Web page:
(This is the first post regarding this Grand Canyon expedition)


Posted on October 4, 2011, in social media and tagged , , , , , , , , , . Bookmark the permalink. 6 Comments.

  1. Mate, nice post.

    My Dad was sad in 1987 when the electricity company finally ran the cable to our small sea-side village. And annoyed when the telephone company laid the connections a couple of years later. A little while after that and a satellite dish appeared outside the house to carry television and internet. There’s still no Mobile (cellular) phone coverage. The last few kilometers of road was paved a couple of years ago meaning that tourists now drive back and forth past his house on most days, disturbing the tranquillity of this sea-side haven. Mum, at every stage, was happy with the ‘progress’.

    For me, the arrival of electricity meant I no longer had to collect bottles to take to the recycling depot to earn money to pay for fuel to power the generator so I could use my Amstrad CPC 464.

    Your post frames my Dad’s sentiments beautifully. Technology is an amazing thing, and I have dedicated my life to working with and promoting it’s use, but even I understand exactly how my Dad felt as each stage of ‘progress’.

    There’s nothing like standing at the sea-side. Watching the rollers come into the harbour. Listening to the crash as they launch themselves from the Southern Ocean onto the shore. While the sun settles on the horizon and casts a golden hue across the sky.

    That’s my peaceful place. Great to read how much you are looking forward to getting to yours.

    Enjoy yourself, we’ll still be here when you get back 🙂

  2. Not everyone gets it, but you sure do. I think I know where my next vacation will be.

  3. David
    I know I’m joining you for this trip but I’m a little worried about what the withdrawal symptoms from technology are like?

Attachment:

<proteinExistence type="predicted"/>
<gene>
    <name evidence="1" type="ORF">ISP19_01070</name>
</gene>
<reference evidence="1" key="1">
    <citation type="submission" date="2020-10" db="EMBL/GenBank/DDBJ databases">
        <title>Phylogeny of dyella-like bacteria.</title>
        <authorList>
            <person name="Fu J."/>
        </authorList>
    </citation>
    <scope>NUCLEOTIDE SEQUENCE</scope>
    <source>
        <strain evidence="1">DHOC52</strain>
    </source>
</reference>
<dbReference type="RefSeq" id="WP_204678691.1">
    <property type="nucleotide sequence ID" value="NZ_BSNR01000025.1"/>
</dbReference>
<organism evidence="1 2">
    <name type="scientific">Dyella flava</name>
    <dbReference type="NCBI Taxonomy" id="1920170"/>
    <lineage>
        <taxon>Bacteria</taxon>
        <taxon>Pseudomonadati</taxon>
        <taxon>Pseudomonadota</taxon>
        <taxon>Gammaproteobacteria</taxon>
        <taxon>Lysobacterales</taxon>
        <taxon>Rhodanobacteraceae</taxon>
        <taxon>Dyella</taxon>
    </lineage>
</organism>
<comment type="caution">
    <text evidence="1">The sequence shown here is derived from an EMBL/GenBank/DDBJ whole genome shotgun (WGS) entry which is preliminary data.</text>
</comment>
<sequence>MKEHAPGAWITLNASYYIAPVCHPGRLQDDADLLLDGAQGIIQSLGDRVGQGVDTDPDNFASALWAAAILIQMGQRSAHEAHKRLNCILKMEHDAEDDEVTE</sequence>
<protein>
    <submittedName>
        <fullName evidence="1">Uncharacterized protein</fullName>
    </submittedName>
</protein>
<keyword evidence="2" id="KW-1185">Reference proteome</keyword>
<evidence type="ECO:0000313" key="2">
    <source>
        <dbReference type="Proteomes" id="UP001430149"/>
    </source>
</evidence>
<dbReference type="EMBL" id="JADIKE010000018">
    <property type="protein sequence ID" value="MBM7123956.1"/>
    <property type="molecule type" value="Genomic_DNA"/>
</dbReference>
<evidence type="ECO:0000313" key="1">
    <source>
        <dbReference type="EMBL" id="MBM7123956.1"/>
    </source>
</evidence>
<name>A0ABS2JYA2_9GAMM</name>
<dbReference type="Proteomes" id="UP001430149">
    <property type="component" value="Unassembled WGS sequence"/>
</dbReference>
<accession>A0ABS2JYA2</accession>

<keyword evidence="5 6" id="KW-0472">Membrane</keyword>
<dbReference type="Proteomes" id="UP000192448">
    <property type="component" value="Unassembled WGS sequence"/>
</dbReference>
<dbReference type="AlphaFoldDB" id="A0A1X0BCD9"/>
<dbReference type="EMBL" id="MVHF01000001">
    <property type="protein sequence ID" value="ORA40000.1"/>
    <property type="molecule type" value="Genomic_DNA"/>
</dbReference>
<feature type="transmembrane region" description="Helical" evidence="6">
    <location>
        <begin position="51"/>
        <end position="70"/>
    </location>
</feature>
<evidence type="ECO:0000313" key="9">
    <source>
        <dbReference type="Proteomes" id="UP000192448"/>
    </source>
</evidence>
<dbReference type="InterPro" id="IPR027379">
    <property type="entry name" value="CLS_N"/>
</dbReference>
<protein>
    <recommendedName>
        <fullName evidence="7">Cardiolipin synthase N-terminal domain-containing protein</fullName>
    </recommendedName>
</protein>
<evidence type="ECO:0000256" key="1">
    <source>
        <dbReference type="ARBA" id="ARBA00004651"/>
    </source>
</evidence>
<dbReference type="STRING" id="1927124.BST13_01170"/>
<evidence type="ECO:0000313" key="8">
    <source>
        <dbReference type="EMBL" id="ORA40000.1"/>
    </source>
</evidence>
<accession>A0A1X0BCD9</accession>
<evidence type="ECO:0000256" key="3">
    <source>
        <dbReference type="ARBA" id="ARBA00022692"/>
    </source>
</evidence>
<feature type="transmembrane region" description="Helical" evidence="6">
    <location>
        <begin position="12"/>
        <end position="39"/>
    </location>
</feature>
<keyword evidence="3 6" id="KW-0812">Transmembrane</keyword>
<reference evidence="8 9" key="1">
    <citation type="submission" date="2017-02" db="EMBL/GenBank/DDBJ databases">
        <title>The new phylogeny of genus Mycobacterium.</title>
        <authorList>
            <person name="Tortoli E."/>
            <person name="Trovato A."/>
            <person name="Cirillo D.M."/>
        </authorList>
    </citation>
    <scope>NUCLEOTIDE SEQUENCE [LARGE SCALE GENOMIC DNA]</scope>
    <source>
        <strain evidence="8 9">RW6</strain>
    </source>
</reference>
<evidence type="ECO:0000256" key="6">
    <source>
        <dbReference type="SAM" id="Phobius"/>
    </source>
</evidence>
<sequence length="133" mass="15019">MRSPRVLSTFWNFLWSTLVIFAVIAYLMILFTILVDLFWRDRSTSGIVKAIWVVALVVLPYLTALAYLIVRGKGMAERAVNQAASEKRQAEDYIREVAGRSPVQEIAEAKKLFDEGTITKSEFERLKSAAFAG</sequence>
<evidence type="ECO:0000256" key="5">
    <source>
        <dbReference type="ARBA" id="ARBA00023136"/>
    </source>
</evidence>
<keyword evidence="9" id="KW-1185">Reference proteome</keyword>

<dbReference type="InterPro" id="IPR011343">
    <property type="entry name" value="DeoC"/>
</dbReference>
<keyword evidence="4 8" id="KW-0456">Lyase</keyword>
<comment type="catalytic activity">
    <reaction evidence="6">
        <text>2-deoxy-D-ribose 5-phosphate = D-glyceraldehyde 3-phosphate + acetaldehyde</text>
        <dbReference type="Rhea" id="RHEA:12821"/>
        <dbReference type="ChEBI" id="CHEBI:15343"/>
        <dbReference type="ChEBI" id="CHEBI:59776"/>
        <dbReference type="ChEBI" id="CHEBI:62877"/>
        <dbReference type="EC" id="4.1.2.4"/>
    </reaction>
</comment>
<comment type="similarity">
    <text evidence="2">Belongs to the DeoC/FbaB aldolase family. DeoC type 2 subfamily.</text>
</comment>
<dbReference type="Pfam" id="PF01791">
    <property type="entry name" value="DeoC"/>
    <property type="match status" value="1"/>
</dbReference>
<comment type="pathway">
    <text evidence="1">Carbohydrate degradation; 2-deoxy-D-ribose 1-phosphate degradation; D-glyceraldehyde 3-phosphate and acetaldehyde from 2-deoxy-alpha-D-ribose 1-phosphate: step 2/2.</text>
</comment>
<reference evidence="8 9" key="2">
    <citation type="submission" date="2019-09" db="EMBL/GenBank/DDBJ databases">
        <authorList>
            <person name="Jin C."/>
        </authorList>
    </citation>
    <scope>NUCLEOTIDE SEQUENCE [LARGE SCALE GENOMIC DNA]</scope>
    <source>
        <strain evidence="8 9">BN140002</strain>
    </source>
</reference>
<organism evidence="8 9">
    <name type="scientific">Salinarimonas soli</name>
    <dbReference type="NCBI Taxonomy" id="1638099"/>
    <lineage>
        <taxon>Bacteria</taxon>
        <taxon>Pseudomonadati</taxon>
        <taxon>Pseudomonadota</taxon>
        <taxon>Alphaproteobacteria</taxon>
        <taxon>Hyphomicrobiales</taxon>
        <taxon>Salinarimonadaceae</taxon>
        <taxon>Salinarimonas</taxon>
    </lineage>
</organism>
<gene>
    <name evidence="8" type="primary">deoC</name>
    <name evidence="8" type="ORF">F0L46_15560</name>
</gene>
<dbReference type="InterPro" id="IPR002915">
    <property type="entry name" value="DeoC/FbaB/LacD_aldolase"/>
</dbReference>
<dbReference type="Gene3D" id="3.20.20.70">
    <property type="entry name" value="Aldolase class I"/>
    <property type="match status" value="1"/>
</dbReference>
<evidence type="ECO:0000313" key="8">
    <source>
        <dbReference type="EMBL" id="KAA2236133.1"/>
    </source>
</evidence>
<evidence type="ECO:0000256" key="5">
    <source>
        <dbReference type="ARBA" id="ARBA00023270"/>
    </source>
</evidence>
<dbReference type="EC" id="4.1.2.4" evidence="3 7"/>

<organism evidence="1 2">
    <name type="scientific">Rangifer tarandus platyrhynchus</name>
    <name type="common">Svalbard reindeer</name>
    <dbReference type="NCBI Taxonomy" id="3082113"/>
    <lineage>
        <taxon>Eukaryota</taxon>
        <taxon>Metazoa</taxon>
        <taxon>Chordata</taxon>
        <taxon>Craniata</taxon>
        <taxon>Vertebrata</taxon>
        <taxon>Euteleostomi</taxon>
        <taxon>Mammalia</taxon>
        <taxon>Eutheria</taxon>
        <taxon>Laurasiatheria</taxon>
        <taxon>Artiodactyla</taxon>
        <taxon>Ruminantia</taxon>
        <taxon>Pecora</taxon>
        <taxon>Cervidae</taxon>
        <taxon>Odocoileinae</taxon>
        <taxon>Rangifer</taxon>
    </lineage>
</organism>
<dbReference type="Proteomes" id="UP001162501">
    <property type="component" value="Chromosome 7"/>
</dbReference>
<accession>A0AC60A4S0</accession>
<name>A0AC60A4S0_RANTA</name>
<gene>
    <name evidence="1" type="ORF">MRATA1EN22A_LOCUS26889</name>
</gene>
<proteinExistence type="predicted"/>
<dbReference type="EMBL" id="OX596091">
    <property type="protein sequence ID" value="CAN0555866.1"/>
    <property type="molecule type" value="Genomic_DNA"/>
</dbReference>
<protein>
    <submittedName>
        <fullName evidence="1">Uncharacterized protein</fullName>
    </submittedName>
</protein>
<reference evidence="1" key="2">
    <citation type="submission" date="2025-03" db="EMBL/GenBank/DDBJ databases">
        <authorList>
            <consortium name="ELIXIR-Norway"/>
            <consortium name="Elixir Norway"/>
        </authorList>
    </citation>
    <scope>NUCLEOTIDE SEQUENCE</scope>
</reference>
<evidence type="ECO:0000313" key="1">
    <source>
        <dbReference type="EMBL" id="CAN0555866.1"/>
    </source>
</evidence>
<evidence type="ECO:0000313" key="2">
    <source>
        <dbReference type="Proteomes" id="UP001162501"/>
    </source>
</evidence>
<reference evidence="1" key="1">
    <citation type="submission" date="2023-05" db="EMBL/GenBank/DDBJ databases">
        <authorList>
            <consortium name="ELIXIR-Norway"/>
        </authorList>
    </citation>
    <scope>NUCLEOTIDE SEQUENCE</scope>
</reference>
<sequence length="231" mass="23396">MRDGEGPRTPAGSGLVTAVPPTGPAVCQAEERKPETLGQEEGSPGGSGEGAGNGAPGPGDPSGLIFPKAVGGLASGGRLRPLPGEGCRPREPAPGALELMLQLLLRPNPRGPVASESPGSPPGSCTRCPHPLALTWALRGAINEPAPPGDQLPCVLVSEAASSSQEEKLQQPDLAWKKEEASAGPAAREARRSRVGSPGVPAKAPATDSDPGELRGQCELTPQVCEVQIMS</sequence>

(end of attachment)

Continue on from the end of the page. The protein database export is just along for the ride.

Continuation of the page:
and how long does it take to get over BlackBerry addiction?

  4. Withdrawals? You will be so engrossed in the moment of where you are that you won’t even be thinking about technology or the rest of the world. But at some unexpected moment, maybe a few days into the trip or maybe a week into it, you will suddenly realize that you haven’t thought about things like email since you got on the river. The real trauma will come when you plunge back into the noise and chaos when you return. Expect that to take at least a week and possibly much longer. Ultimately, you will never view technology in the same way afterwards. You may leave The Canyon, but its impact on you will last for years. This is why they describe it as “life altering”.

  5. Mary Beth Raven

    Gary – I agree w/Dave, having done a trip this summer – I am a total BB/crackberry addict and 2 minutes into the trip, I was (temporarily) cured. My txt-happy kids also loved the trip.

    Mat – great story, which makes me want to come down under even more, and rue the fact that I voluntarily passed up AUSLUG in August…

    My kids, husband, sister and brother in law had a wonderful (tho shorter) trip in the grand canyon earlier this year. I highly recommend it. (well, except for the getting bitten by fire ants part, which Dave left out, maybe because by the time he does the trip in November, maybe those pesky ants will be gone). It’s also the best view you’ll ever get while sittin on “the can”…. 🙂

    Here in New England.. we don’t have scenery quite like that… (tho my drive from Burlington Vermont thru all the fall foliage back home to New Hampshire was pretty sweet today)… but when it comes to getting unplugged – the closest thing we have here is… a snowstorm.. when we lose power. And I can relate to the main “connect” concept – we are close to each other and to nature. My husband has resisted getting a generator for such times, maintaining that we can rought it with a wood stove, melt snow for water, play board games, , etc when that kind of thing happens.

    Have a great trip Dave!! and I hope that the old rocks of the canyon enjoy the music from your daughter’s cello! 🙂
    Mary Beth Raven

  1. Pingback: Just returned from an amazing place where Social Media is totally irrelevant. The story begins… « The Notes Guy in Seattle